Frequently Asked Questions

Q: Can you do a custom cartoon of me on my bike?

A: Yes, see the tab “Custom Commissions”. We love to do personalized, custom cartoons! It can be you on your bike or your mini rider. We also do art for events, races, shops, clubs, websites, t-shirt designs, and logos. And it doesn’t have to be motorcycles, it can be whatever you can imagine.

Q: Can you ship merch outside of the USA?

A: Yes, we can ship to the European Union, the UK, and Canada.

Q: Didn’t you used to draw Motocross Cat?

A: No, that was by Texas cartoonist Tony Bell. The Cat’s adventures in Cycle News were a big influence in my artwork. Bell was also the artist who did the underground comic Wonder Warthog.

Q: Do your t-shirts shrink?

A: Of course, they all do. Typical shrinkage for most polyester and cotton blends is 5-10%. To minimize shrinkage, we recommend laundering in cold water and drying on low heat, but we know you’re just going to throw your shirts in the washer with all your crusty motocross gear. Fun Fact: The images on all t-shirts will last longer if you wash them inside out. It’s the dryer that hurts the print more than the washing.

Q: Don’t I remember seeing your character “N.Doe” in Motocross Action Magazine?

A: No, and… yes. I was a cartoonist for Motocross Action, but “N.Doe” actually appeared in the Southern California Motocross Newspaper. I worked at SCM with Scott Heidbrink, Tom Corley, Mark Kiel, Chris Hatounian, Jack Wright and others. That was before I got my dream job as cartoonist and associate editor at MXA with Paul “The Bazzer” Boudreau, Dick Miller, and Jody Weisel (when he first started). See the “Blogs” tab for an interview with Zapata Espinoza for my Motocross Action backstory.

Q: Who was your favorite motocrosser of all time?

A: Easy, Joel Robert. But Marty Tripes is second.

Q: Wasn’t down/up a mountain bike company in the late 80’s/early 90’s?

A: Yes, thought no one remembered. down/up started by promoting mountain bike races. Established in 1986 on Oahu, Hawaii. The first event was an observed trials at Kahuku motorcycle park. Then a halftime exhibition race during the Supercross at Aloha Stadium. Our first cross country race was the Zero cc Enduro. I designed all the event shirts for these, and I started selling the extras. Then I started doing a monthly cartoon for Mountain Biking Magazine, “The Dirt Clods” (and N.Doe was reincarnated). I traded the cartoon work for an ad in the mag, and started a mail order t-shirt business. This was back in the days before the Internet, when you’d send in a dollar and get a catalog and stickers. We even sponsored the BTU Team and lead guitarist for Metallica, Kirk Hammett.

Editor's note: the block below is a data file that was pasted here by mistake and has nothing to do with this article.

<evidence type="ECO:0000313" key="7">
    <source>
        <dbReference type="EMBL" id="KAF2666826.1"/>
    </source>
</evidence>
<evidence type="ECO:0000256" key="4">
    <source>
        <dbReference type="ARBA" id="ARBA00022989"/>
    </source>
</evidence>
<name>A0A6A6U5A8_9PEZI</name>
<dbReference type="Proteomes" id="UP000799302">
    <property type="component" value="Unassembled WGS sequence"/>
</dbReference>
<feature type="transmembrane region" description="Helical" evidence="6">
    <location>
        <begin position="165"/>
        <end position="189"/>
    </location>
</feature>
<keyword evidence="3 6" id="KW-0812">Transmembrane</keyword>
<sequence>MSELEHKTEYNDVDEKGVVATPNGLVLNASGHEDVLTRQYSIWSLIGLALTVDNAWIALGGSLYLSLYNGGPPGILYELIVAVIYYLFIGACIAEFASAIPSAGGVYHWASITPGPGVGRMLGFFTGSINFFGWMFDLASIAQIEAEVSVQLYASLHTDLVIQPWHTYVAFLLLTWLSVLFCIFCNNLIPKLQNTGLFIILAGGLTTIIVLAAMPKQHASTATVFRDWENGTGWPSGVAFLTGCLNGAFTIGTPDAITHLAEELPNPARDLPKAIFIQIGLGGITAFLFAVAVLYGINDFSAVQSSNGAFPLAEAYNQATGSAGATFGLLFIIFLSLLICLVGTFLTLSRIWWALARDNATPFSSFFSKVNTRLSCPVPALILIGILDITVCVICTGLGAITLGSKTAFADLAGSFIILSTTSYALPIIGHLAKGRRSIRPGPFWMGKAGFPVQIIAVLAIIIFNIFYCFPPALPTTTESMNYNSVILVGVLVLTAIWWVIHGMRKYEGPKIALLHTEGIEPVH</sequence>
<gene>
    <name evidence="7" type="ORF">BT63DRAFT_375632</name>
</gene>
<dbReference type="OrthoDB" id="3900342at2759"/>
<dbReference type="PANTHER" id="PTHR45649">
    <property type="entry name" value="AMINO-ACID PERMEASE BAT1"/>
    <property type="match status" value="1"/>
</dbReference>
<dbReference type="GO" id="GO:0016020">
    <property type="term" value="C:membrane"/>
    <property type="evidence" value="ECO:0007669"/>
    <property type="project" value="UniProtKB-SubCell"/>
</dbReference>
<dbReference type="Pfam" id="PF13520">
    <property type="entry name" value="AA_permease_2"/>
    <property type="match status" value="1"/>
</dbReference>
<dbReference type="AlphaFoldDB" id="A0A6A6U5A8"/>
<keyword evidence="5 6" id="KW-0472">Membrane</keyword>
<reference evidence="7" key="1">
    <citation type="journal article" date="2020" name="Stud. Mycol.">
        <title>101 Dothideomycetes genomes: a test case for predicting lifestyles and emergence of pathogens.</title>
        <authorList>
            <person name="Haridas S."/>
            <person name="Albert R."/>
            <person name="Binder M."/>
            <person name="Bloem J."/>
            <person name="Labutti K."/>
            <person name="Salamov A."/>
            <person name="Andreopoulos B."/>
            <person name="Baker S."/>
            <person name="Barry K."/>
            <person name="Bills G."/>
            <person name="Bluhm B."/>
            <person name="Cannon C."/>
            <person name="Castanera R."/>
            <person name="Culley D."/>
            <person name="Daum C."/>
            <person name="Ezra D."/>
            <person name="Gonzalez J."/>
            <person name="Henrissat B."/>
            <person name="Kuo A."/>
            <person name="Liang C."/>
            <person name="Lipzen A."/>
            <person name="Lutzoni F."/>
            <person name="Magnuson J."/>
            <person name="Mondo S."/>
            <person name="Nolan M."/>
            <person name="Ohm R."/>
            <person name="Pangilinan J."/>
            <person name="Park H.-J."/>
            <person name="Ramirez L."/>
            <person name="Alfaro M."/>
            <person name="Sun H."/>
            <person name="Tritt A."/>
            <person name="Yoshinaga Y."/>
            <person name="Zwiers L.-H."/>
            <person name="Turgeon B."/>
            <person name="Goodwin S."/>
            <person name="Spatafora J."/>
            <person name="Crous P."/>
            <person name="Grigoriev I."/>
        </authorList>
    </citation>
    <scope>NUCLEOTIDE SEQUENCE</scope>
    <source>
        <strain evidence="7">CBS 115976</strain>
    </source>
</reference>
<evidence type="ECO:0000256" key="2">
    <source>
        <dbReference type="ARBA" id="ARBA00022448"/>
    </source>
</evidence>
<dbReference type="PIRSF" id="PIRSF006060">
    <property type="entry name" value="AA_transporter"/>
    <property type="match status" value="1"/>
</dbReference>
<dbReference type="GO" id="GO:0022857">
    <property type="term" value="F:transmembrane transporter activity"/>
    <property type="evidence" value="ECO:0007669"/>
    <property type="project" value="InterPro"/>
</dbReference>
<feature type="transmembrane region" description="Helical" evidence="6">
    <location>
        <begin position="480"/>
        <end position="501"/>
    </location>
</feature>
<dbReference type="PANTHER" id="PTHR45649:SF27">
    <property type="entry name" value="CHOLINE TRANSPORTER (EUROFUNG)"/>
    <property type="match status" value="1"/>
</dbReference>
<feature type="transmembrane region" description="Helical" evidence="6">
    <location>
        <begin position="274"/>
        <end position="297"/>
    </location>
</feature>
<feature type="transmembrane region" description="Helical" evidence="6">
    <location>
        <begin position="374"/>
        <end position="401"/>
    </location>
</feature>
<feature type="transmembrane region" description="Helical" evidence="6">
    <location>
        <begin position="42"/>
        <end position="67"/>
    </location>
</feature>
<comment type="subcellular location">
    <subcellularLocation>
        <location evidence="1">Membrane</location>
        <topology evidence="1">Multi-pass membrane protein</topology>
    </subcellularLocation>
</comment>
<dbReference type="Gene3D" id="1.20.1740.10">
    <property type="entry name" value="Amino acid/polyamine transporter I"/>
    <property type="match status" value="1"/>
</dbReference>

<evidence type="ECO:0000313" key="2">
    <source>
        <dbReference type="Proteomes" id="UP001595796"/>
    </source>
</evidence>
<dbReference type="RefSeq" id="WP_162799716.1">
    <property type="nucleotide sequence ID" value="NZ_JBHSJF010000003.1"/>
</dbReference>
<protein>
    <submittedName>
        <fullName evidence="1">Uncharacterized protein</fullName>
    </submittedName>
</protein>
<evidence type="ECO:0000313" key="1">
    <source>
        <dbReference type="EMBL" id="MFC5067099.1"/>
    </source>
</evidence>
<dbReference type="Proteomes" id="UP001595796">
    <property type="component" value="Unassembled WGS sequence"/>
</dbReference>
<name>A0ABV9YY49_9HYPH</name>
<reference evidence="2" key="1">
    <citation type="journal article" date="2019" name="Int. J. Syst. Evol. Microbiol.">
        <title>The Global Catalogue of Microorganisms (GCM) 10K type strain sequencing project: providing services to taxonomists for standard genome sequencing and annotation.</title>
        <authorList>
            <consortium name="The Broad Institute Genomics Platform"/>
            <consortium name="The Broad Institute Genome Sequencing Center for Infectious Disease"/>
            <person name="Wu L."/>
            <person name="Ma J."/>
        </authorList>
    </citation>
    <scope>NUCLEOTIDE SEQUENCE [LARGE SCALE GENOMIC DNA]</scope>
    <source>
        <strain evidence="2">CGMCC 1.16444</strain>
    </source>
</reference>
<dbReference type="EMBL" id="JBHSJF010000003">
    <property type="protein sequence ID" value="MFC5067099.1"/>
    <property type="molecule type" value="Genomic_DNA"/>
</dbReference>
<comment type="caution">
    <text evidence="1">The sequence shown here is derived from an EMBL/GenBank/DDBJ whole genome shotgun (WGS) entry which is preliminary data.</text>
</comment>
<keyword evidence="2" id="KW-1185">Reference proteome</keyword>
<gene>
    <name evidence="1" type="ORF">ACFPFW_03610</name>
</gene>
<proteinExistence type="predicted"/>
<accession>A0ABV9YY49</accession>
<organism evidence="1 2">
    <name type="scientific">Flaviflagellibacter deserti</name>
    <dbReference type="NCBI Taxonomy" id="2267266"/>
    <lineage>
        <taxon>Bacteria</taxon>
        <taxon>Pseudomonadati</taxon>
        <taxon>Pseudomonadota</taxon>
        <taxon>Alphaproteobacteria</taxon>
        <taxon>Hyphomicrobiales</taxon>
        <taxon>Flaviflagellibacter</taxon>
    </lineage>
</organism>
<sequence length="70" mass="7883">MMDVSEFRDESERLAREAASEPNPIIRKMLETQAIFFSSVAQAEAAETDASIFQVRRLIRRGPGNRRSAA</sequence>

Q: How old were you when you started drawing motocross cartoons and what got you started in dirt biking?

A: My Mom took me and my three siblings to the 1969 Elsinore Grand Prix. I was about 11 years old. Hearing the expansion chambers without silencers and seeing guys bounce off hay bales while riding through town got me hooked for life. As far as drawing, like I tell my cartooning students, we all draw as kids, some of us don’t stop. My theory is as kids get older they get embarrassed of their art work so I try to teach them to not care what others think. That being said, I always liked drawing, but another theory I have is that boredom is actually good for kids. Why else would you pick up a book, or build a tree fort, or play with your G.I. Joe’s? Or…draw. So, one day when I was about 14, and already racing dirt bikes, I had to go with my Dad to his office. I had to sit there for about 3 hours while he worked and I just started doodling motocross bikes. I did a few, and then a year later actually focused on it and was lucky to get my first paying job doing the “N.Doe” cartoon for Southern California Motocross Newspaper. Once I got paid, and got a taste of fame, I was hooked. 2024 will be my 50 year Anniversary of being a “professional” cartoonist.

Q: What other cartoonists do you follow?

A: Ironically enough, I don’t follow other cartoons that much. I don’t really like anime or read graphic novels. Of course, like anyone else I have my favorites – Calvin & Hobbes (mostly for the artwork) and the Far Side. Influences in my work were Tony Bell who drew Motocross Cat, underground artist R.Crumb (got to meet him in real life!), Jack Davis from MAD Magazine, and most of all – Robert B. Davis, my high school art teacher.